Next up, appeal to popularity:
The use of integrative medicine is extensive among cancer survivors. Globally, up to 43% of patients with cancer have used integrative medicine therapies during their treatment, and the overall prevalence of integrative medicine use has increased noticeably over the past years (24–26). In the United States, cancer survivors use integrative medicine even more than individuals without cancer (27). Cancer survivors are more likely to use integrative medicine modalities for wellness, pain, and improving their immune functions. Interestingly, most of them started using integrative medicine because their conventional health providers recommended it to them (28).
Of course, as we’ve discussed before, this percentage is inflated by the broad definition of “integrative medicine.” Basically, if you’ve ever had a massage or done art or music while being treated for cancer, by definition you’ve used integrative medicine. If you’ve ever meditated or prayed while being treated for cancer, you’ve used integrative medicine. If you’ve done Tai Chi, yoga, or Qi Gong (or even just exercise) while being treated for cancer, you’ve used “integrative medicine.” You get the idea. When you look at the “hard core” quackery, such as homeopathy, you’ll usually find that the number of patients using it is in low single digit percentages.
Integrative oncology and NCI-CCCs
The current survey is an update to a that found that 60% of National Cancer Institute (NCI)–designated comprehensive cancer centers (NCI-CCCs) provided information related to integrative therapies on their websites. Back in 2009, there were only 41 NCI-CCCs. Now there are 45. It’s worth looking at the old survey first, though, to see the sorts of modalities that were being offered at NCI-CCCs eight years ago and at what percentage of them:
Specific therapies listed did include some pure faith healing-related “energy medicine” quackery such as reiki (37% of websites), healing touch (29%). Not surprisingly, acupuncture showed up on 59% of websites, and dietary supplements, herbal medicine, and nutrition in one form or another showed up on between 42% and 56% of websites. To be honest, I was actually pleasantly surprised that only 60% of NCI-CCCs provided information on CAM. Indeed, it’s kind of amusing to note the to the perceived deficiencies of various NCI-CCCs with respect to CAM:
Even with acknowledging these limitations, we still found that almost a third of leading U.S. cancer centers do not have functional websites related to CAM, and only a small proportion of the centers had websites independently judged to be excellent.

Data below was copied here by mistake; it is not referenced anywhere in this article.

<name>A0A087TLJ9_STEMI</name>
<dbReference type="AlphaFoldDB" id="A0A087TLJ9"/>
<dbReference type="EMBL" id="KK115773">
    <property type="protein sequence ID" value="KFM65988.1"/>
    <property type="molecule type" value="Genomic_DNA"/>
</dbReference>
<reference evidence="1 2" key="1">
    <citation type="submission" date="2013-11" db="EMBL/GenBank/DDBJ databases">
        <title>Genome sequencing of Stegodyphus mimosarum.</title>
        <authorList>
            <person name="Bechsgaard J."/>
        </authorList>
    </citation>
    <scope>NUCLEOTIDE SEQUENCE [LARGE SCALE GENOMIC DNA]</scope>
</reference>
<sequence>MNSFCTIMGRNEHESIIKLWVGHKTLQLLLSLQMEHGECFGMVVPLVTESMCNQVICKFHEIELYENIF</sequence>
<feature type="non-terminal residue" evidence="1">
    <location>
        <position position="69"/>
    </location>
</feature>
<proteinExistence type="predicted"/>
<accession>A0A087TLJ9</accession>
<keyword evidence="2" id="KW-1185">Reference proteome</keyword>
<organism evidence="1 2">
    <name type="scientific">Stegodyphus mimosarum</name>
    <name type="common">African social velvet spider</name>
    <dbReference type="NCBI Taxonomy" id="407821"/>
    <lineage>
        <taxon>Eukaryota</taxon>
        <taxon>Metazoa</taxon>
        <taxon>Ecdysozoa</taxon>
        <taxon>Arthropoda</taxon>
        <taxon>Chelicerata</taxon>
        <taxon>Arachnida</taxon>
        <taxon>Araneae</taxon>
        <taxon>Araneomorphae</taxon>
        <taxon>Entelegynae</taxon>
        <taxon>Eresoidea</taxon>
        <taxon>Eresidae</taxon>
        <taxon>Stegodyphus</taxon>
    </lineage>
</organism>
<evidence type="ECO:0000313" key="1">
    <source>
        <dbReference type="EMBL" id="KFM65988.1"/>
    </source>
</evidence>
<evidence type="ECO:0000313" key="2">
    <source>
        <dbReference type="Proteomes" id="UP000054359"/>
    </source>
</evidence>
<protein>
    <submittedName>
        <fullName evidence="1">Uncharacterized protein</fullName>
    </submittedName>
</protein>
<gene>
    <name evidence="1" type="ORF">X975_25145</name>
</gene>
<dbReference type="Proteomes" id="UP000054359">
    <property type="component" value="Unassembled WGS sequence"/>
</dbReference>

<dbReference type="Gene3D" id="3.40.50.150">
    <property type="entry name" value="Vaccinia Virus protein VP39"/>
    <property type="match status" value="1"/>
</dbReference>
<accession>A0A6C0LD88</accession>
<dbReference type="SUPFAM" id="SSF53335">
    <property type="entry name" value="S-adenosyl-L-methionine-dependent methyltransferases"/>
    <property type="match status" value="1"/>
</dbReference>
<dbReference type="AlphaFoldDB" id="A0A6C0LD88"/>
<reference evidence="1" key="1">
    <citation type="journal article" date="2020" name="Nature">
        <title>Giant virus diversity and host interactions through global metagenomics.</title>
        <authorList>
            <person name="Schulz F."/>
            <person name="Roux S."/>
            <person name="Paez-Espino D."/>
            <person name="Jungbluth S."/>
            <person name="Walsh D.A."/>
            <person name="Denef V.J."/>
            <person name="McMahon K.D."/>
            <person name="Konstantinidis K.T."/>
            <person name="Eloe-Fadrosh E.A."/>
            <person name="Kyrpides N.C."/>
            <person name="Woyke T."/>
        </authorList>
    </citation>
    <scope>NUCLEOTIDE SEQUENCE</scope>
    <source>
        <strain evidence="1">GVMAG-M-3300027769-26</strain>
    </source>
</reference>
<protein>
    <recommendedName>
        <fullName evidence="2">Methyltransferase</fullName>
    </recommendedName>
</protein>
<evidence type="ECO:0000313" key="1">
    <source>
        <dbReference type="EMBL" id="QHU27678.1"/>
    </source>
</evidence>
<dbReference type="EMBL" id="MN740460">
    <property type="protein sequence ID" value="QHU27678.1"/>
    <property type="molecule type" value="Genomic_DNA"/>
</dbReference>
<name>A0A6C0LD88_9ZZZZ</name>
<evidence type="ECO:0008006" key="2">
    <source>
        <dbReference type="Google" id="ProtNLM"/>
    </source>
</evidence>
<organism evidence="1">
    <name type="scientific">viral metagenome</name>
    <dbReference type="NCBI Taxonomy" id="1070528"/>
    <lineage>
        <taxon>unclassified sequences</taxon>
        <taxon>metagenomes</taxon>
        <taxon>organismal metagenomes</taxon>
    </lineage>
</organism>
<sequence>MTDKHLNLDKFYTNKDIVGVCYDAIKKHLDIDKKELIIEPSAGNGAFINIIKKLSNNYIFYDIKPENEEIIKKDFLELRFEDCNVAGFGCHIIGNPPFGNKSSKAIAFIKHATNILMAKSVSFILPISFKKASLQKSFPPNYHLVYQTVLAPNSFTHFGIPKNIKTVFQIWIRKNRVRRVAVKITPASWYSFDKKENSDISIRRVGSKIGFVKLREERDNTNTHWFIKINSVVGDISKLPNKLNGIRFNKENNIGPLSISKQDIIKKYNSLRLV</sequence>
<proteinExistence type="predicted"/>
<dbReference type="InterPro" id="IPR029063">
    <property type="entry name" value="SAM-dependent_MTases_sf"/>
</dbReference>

My reaction to that conclusion was: Gee, you say that as though it were a bad thing. I’m also happy that my cancer center’s website would almost certainly have been in that one-third of cancer centers without information on CAM. Indeed, one of the things I’ve always liked about my cancer center is the relative paucity of integrative oncology options offered compared to other cancer centers, but I always fear that, sooner or later, we’ll start to try to catch up.
So what’s the situation now? Table 1 in the new study tells the tale. Mentions of quite a few modalities increased sharply. For instance, mentions of acupuncture increased by 30%, from 59% of NCI-CCCs to 89%. That’s right. A whopping nine out of ten NCI-CCCs mention acupuncture credulously, and a full 73% offer it.
As a surrogate for just how much NCI-CCCs have abandoned science when it comes to integrative oncology, I like to examine the most implausible of treatments that fall under the mantle of “CAM” or integrative medicine. For example, mentions of healing touch, which is a form of “energy healing” (that doesn’t actually involve touching) in which the practitioner claims to be able to detect and manipulate a patient’s “life energy” field in order to heal and/or relieve symptoms, increased from 29% to 58%, a doubling of the number, and 29% of NCI-CCCs actually offer this magical, mystical, “healing” touch. Mentions of reiki, which, as I’ve described many times before, is nothing more than that substitutes Asian mystical religious beliefs for Judeo-Christian beliefs as the basis for healing (replace the “universal source” from which reiki masters claim to derive the healing energy with God or Jesus, and you’ll see what I mean), also increased markedly, from 37% of NCI-CCCs to more than half (53%) of NCI-CCCs, a more than 50% increase. Worse, 40% of NCI-CCCs actually offer reiki.